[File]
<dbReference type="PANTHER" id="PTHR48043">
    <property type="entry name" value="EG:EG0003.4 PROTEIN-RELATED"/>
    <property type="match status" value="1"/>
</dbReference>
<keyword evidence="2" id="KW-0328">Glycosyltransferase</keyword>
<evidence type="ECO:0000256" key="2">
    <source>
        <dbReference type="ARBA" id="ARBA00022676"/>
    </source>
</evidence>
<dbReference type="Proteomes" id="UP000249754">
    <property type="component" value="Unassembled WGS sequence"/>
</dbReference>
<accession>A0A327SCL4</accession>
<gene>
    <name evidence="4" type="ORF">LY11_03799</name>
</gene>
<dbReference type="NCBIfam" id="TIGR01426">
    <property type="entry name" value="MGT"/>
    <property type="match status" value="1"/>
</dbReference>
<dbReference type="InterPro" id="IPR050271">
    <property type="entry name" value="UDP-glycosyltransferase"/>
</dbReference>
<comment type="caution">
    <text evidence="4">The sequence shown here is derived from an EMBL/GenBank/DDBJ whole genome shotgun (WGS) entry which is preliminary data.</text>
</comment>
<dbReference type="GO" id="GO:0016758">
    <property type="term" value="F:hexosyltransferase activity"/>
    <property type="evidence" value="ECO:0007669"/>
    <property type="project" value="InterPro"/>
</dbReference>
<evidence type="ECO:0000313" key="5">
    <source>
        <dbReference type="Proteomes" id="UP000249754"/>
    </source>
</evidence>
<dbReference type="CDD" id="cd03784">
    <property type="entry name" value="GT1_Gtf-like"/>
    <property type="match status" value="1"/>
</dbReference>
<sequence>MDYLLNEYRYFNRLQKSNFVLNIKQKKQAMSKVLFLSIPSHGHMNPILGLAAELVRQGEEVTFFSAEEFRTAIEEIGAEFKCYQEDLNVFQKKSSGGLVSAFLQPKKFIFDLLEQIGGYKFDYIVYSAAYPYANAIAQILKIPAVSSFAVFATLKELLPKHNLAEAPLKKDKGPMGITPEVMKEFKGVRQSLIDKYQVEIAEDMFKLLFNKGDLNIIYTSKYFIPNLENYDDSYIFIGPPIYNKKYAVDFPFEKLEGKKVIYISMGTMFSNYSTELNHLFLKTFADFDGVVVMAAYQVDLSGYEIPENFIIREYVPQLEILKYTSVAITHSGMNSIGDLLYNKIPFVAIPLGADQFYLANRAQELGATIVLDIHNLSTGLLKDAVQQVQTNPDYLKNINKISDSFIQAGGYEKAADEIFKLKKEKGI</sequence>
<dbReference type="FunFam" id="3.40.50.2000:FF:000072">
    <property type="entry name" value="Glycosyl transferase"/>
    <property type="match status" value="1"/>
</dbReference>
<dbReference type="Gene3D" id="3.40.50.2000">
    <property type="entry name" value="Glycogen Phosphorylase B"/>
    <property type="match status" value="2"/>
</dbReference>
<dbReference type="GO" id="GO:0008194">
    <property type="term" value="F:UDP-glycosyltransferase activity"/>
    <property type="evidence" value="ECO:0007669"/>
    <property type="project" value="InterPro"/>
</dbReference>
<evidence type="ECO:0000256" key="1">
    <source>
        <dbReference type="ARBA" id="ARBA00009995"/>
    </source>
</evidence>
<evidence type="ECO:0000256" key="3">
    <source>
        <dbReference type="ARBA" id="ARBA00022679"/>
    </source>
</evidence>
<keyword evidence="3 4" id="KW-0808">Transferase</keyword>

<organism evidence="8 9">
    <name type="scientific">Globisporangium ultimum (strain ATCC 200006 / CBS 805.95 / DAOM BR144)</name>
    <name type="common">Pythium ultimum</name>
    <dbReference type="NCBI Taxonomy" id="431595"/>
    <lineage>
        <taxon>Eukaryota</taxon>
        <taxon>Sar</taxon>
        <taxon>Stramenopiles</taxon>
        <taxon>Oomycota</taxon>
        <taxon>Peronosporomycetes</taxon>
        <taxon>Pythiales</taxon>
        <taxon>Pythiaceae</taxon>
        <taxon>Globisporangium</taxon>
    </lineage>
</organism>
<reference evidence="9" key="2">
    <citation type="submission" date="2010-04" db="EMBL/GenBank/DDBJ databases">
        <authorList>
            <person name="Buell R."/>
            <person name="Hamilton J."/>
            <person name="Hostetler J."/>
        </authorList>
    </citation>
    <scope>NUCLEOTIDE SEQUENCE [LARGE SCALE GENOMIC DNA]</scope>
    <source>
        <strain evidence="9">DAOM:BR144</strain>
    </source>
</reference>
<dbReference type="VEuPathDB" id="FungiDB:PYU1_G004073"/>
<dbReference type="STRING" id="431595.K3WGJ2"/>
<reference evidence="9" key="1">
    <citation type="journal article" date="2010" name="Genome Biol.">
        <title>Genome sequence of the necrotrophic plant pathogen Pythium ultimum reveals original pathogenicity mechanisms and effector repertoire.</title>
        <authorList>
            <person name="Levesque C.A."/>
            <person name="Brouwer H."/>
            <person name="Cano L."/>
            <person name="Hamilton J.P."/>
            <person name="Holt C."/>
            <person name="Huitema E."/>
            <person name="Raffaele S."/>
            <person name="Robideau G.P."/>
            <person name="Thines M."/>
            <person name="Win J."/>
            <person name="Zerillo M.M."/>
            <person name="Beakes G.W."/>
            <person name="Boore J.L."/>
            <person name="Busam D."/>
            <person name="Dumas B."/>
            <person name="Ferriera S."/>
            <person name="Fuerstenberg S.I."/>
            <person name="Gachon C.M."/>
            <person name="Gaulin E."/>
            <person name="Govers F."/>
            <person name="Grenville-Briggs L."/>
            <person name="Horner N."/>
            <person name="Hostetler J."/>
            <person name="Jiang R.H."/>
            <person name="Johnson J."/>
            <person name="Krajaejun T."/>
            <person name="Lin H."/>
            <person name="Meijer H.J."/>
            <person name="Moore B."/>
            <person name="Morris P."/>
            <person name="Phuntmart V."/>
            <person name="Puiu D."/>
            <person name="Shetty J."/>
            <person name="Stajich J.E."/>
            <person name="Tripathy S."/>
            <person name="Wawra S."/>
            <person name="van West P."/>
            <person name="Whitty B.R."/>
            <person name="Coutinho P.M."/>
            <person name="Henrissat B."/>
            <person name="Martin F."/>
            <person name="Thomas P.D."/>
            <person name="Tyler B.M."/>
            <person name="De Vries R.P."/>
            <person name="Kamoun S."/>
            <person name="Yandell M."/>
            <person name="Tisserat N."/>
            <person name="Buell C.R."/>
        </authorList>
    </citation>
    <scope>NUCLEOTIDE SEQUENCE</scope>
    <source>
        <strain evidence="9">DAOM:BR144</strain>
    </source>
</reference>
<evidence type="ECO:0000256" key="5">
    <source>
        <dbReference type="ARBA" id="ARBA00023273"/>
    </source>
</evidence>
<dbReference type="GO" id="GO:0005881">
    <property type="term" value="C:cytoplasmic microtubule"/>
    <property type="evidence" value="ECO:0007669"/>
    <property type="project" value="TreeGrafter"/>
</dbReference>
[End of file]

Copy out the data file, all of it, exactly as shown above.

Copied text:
<dbReference type="PANTHER" id="PTHR48043">
    <property type="entry name" value="EG:EG0003.4 PROTEIN-RELATED"/>
    <property type="match status" value="1"/>
</dbReference>
<keyword evidence="2" id="KW-0328">Glycosyltransferase</keyword>
<evidence type="ECO:0000256" key="2">
    <source>
        <dbReference type="ARBA" id="ARBA00022676"/>
    </source>
</evidence>
<dbReference type="Proteomes" id="UP000249754">
    <property type="component" value="Unassembled WGS sequence"/>
</dbReference>
<accession>A0A327SCL4</accession>
<gene>
    <name evidence="4" type="ORF">LY11_03799</name>
</gene>
<dbReference type="NCBIfam" id="TIGR01426">
    <property type="entry name" value="MGT"/>
    <property type="match status" value="1"/>
</dbReference>
<dbReference type="InterPro" id="IPR050271">
    <property type="entry name" value="UDP-glycosyltransferase"/>
</dbReference>
<comment type="caution">
    <text evidence="4">The sequence shown here is derived from an EMBL/GenBank/DDBJ whole genome shotgun (WGS) entry which is preliminary data.</text>
</comment>
<dbReference type="GO" id="GO:0016758">
    <property type="term" value="F:hexosyltransferase activity"/>
    <property type="evidence" value="ECO:0007669"/>
    <property type="project" value="InterPro"/>
</dbReference>
<evidence type="ECO:0000313" key="5">
    <source>
        <dbReference type="Proteomes" id="UP000249754"/>
    </source>
</evidence>
<dbReference type="CDD" id="cd03784">
    <property type="entry name" value="GT1_Gtf-like"/>
    <property type="match status" value="1"/>
</dbReference>
<sequence>MDYLLNEYRYFNRLQKSNFVLNIKQKKQAMSKVLFLSIPSHGHMNPILGLAAELVRQGEEVTFFSAEEFRTAIEEIGAEFKCYQEDLNVFQKKSSGGLVSAFLQPKKFIFDLLEQIGGYKFDYIVYSAAYPYANAIAQILKIPAVSSFAVFATLKELLPKHNLAEAPLKKDKGPMGITPEVMKEFKGVRQSLIDKYQVEIAEDMFKLLFNKGDLNIIYTSKYFIPNLENYDDSYIFIGPPIYNKKYAVDFPFEKLEGKKVIYISMGTMFSNYSTELNHLFLKTFADFDGVVVMAAYQVDLSGYEIPENFIIREYVPQLEILKYTSVAITHSGMNSIGDLLYNKIPFVAIPLGADQFYLANRAQELGATIVLDIHNLSTGLLKDAVQQVQTNPDYLKNINKISDSFIQAGGYEKAADEIFKLKKEKGI</sequence>
<dbReference type="FunFam" id="3.40.50.2000:FF:000072">
    <property type="entry name" value="Glycosyl transferase"/>
    <property type="match status" value="1"/>
</dbReference>
<dbReference type="Gene3D" id="3.40.50.2000">
    <property type="entry name" value="Glycogen Phosphorylase B"/>
    <property type="match status" value="2"/>
</dbReference>
<dbReference type="GO" id="GO:0008194">
    <property type="term" value="F:UDP-glycosyltransferase activity"/>
    <property type="evidence" value="ECO:0007669"/>
    <property type="project" value="InterPro"/>
</dbReference>
<evidence type="ECO:0000256" key="1">
    <source>
        <dbReference type="ARBA" id="ARBA00009995"/>
    </source>
</evidence>
<evidence type="ECO:0000256" key="3">
    <source>
        <dbReference type="ARBA" id="ARBA00022679"/>
    </source>
</evidence>
<keyword evidence="3 4" id="KW-0808">Transferase</keyword>

<organism evidence="8 9">
    <name type="scientific">Globisporangium ultimum (strain ATCC 200006 / CBS 805.95 / DAOM BR144)</name>
    <name type="common">Pythium ultimum</name>
    <dbReference type="NCBI Taxonomy" id="431595"/>
    <lineage>
        <taxon>Eukaryota</taxon>
        <taxon>Sar</taxon>
        <taxon>Stramenopiles</taxon>
        <taxon>Oomycota</taxon>
        <taxon>Peronosporomycetes</taxon>
        <taxon>Pythiales</taxon>
        <taxon>Pythiaceae</taxon>
        <taxon>Globisporangium</taxon>
    </lineage>
</organism>
<reference evidence="9" key="2">
    <citation type="submission" date="2010-04" db="EMBL/GenBank/DDBJ databases">
        <authorList>
            <person name="Buell R."/>
            <person name="Hamilton J."/>
            <person name="Hostetler J."/>
        </authorList>
    </citation>
    <scope>NUCLEOTIDE SEQUENCE [LARGE SCALE GENOMIC DNA]</scope>
    <source>
        <strain evidence="9">DAOM:BR144</strain>
    </source>
</reference>
<dbReference type="VEuPathDB" id="FungiDB:PYU1_G004073"/>
<dbReference type="STRING" id="431595.K3WGJ2"/>
<reference evidence="9" key="1">
    <citation type="journal article" date="2010" name="Genome Biol.">
        <title>Genome sequence of the necrotrophic plant pathogen Pythium ultimum reveals original pathogenicity mechanisms and effector repertoire.</title>
        <authorList>
            <person name="Levesque C.A."/>
            <person name="Brouwer H."/>
            <person name="Cano L."/>
            <person name="Hamilton J.P."/>
            <person name="Holt C."/>
            <person name="Huitema E."/>
            <person name="Raffaele S."/>
            <person name="Robideau G.P."/>
            <person name="Thines M."/>
            <person name="Win J."/>
            <person name="Zerillo M.M."/>
            <person name="Beakes G.W."/>
            <person name="Boore J.L."/>
            <person name="Busam D."/>
            <person name="Dumas B."/>
            <person name="Ferriera S."/>
            <person name="Fuerstenberg S.I."/>
            <person name="Gachon C.M."/>
            <person name="Gaulin E."/>
            <person name="Govers F."/>
            <person name="Grenville-Briggs L."/>
            <person name="Horner N."/>
            <person name="Hostetler J."/>
            <person name="Jiang R.H."/>
            <person name="Johnson J."/>
            <person name="Krajaejun T."/>
            <person name="Lin H."/>
            <person name="Meijer H.J."/>
            <person name="Moore B."/>
            <person name="Morris P."/>
            <person name="Phuntmart V."/>
            <person name="Puiu D."/>
            <person name="Shetty J."/>
            <person name="Stajich J.E."/>
            <person name="Tripathy S."/>
            <person name="Wawra S."/>
            <person name="van West P."/>
            <person name="Whitty B.R."/>
            <person name="Coutinho P.M."/>
            <person name="Henrissat B."/>
            <person name="Martin F."/>
            <person name="Thomas P.D."/>
            <person name="Tyler B.M."/>
            <person name="De Vries R.P."/>
            <person name="Kamoun S."/>
            <person name="Yandell M."/>
            <person name="Tisserat N."/>
            <person name="Buell C.R."/>
        </authorList>
    </citation>
    <scope>NUCLEOTIDE SEQUENCE</scope>
    <source>
        <strain evidence="9">DAOM:BR144</strain>
    </source>
</reference>
<evidence type="ECO:0000256" key="5">
    <source>
        <dbReference type="ARBA" id="ARBA00023273"/>
    </source>
</evidence>
<dbReference type="GO" id="GO:0005881">
    <property type="term" value="C:cytoplasmic microtubule"/>
    <property type="evidence" value="ECO:0007669"/>
    <property type="project" value="TreeGrafter"/>
</dbReference>